Blount is one of these select few up to the job. His father, who gambles his little money away on the horse races, hands him over to the Institute for the recruitment bonus. Blount finds his earlier life so repulsive that he “views” it through a filmic lens, editing, manipulating, implying via images the true state of things. He imagines that people will want to see his struggles, you can even buy souvenirs: “there are refreshments available at a modest cost in the lobby to keep you occupied, refreshments and souvenirs of Bount’s occupations as well as your amusement and amazement” (40). He unsuccessfully recasts the imagines of his early life in the way the Institute wants them to be.
The filmic portions are introduced, “see Blount years earlier: there he is in Downside. The travelogue has shifted from guided tour present tense to films of the past, to take you back personally to that wonderful and remarked upon year of 2017, a year never to be forgotten” (25). Downside too is described as a construct set moving from the macrocosmic cosmic to the microcosmic (remember, we are going INSIDE), “here it is: four square miles across, five hundred feet into the air in a series of uneven surges, and deep, miles and miles down to the gray center of the Earth. Multicolored haze shifts through this landscape: deep in this haze can be seen staggering forms, machinery pumping, idle zephyrs chasing paper and dust about […]” (29). Malzberg admits that Downside is insufficiently described in “sweep-shots which may indicate only the ineptness of the director…” (33). Regardless of Blount’s imagined filmic portrayals, the Institute promises great things. A way out of Downside.
But there side effects to the projector. Queue the theme central to so many of Malzberg’s visions: the dehumanizing effects of the increasingly mechanized world. The projector not only decreases the size of your entire body but removes all sexual ability. Although he might climb into his patients with his phallic lance jabbing this way and that in order to prolong their lives, i.e. the lives of the very wealthy, his own life is transformed. The other power in the world other than the Institute is the Arena, a stadium, a palace of sin, the place where decaying Priest machines reside. And it is to one of these metal confessionals where Blount pours his grief: first, the mantra, “Yes. I have readiness to confess and be blessed. I have learned the four causeways of cancer. I know its lesser and greater pathways, its colors and symbiosis. I have learned, now, the seventeen manual and forty-five automatic means of incision, I have learned the filaments, mitosis and the scatter of cells […]” (59). Second, the true emotional toll, “They lied to us. All of them lied to us” (62). There is no religion of healing, rather, the projector dehumanizes the messengers who have given up so much to save only the wealthy.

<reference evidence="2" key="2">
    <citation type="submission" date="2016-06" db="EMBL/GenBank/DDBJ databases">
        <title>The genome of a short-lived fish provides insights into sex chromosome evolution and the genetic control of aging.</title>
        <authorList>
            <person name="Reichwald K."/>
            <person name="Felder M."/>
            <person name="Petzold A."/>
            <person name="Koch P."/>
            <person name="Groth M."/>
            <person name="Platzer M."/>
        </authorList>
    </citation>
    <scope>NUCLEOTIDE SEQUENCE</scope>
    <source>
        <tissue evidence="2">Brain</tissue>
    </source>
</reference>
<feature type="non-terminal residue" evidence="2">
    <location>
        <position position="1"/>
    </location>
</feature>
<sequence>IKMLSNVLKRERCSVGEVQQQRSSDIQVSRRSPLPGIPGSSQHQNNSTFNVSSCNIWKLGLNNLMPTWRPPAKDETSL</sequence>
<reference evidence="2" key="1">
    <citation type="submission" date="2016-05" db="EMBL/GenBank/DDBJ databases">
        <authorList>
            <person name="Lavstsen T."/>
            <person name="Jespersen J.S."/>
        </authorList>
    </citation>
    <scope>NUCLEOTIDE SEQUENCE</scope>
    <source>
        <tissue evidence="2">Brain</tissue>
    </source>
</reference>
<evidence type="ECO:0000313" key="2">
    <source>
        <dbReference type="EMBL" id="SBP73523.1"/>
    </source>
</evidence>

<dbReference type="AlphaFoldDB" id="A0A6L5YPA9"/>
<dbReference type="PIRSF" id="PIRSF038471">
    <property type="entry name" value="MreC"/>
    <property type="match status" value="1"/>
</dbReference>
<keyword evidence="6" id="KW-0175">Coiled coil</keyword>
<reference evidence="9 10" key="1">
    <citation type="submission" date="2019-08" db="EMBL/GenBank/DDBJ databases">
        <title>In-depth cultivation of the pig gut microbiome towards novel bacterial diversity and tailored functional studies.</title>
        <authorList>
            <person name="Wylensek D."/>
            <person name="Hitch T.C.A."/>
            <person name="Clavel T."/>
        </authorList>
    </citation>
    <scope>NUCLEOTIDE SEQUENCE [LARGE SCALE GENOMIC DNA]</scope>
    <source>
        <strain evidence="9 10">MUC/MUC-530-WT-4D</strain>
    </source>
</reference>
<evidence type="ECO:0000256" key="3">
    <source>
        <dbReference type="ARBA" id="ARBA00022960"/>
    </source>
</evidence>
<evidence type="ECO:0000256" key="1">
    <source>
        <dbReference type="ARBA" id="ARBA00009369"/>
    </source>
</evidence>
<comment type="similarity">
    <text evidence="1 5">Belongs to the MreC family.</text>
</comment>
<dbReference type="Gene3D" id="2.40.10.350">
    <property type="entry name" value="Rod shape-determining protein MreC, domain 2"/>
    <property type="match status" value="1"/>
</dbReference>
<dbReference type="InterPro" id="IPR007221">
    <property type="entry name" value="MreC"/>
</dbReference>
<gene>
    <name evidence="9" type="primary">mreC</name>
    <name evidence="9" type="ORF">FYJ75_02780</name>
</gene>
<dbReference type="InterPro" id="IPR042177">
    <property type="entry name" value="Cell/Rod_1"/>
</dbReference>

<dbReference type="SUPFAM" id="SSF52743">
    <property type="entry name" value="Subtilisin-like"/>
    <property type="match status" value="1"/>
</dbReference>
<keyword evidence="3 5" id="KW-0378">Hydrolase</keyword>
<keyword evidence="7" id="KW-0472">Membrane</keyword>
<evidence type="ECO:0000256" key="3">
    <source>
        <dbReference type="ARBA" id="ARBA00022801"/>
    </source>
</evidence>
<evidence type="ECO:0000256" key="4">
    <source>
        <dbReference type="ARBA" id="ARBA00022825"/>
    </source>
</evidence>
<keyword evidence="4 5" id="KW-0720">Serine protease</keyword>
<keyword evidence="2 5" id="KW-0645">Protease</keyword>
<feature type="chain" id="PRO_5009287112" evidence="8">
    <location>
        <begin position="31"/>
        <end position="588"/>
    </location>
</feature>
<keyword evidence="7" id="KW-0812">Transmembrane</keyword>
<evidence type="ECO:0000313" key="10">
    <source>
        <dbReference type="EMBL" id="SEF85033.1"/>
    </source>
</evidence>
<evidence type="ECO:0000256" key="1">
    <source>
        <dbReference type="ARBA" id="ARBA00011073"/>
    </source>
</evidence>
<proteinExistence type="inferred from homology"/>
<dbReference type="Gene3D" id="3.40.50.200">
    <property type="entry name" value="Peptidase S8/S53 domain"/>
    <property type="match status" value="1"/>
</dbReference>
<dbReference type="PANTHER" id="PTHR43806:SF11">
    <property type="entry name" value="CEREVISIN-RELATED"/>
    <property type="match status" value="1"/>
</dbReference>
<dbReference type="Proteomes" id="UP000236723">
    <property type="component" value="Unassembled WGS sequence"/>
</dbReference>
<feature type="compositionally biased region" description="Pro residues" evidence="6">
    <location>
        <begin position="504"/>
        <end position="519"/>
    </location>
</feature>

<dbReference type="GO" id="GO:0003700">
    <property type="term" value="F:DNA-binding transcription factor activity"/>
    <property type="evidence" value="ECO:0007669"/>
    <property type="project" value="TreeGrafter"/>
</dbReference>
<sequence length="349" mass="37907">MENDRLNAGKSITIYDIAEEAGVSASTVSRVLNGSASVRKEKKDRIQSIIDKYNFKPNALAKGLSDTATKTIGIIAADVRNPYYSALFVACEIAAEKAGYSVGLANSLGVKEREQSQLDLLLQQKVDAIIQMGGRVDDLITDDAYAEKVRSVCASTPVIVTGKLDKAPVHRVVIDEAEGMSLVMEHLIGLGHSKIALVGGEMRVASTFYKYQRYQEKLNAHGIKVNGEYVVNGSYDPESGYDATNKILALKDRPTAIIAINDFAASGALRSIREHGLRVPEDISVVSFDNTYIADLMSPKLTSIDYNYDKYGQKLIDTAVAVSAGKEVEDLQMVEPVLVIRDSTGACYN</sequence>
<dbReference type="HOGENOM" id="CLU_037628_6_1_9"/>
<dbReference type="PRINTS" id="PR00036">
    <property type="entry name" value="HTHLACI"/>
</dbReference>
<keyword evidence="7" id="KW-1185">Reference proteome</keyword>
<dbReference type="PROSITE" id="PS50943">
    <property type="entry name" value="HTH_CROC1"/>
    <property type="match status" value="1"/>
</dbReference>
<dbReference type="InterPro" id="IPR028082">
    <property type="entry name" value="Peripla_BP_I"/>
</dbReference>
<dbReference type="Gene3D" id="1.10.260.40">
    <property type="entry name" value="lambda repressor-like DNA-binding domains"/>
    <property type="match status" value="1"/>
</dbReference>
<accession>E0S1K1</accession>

And Blount is transformed, “All of my life I was maimed, blasted, burned, sullied and profits were turned off these deprivations now they have taken me from Downside and told me of a future—but I do not want a future” (65). Blount no longer wants to heal, he wants to kill. Blount plots and plots, all the while his daydreams and impotency and fantasies eat away at his sanity. And to make it worse, all those cinematic reminisces about the Institute making films about his struggles (as if they are unique and educative) are delusions: “Blount by believing that his life is under constant observation for a paying audience, has managed to make himself feel important, although desperate. Instead he feels them tearing, ripping, opening up huge gashes on his life and sensibility” (78).
…and his old millionaire patient Yancy, spouting his religious mumbo jumbo and spewing hatred at the young man who entered his body and cured him of his cancer, lies weak on the bed. All Blount needs to do is turn on the projector and climb inside and with his lance jab into the tender area where the cancer recently was and end Yancy’s life once and for all.
(Uncredited cover for the 1976 edition)
For more book reviews consult the INDEX
For my article on Barry N. Malzberg’s Astronaut trilogy [here]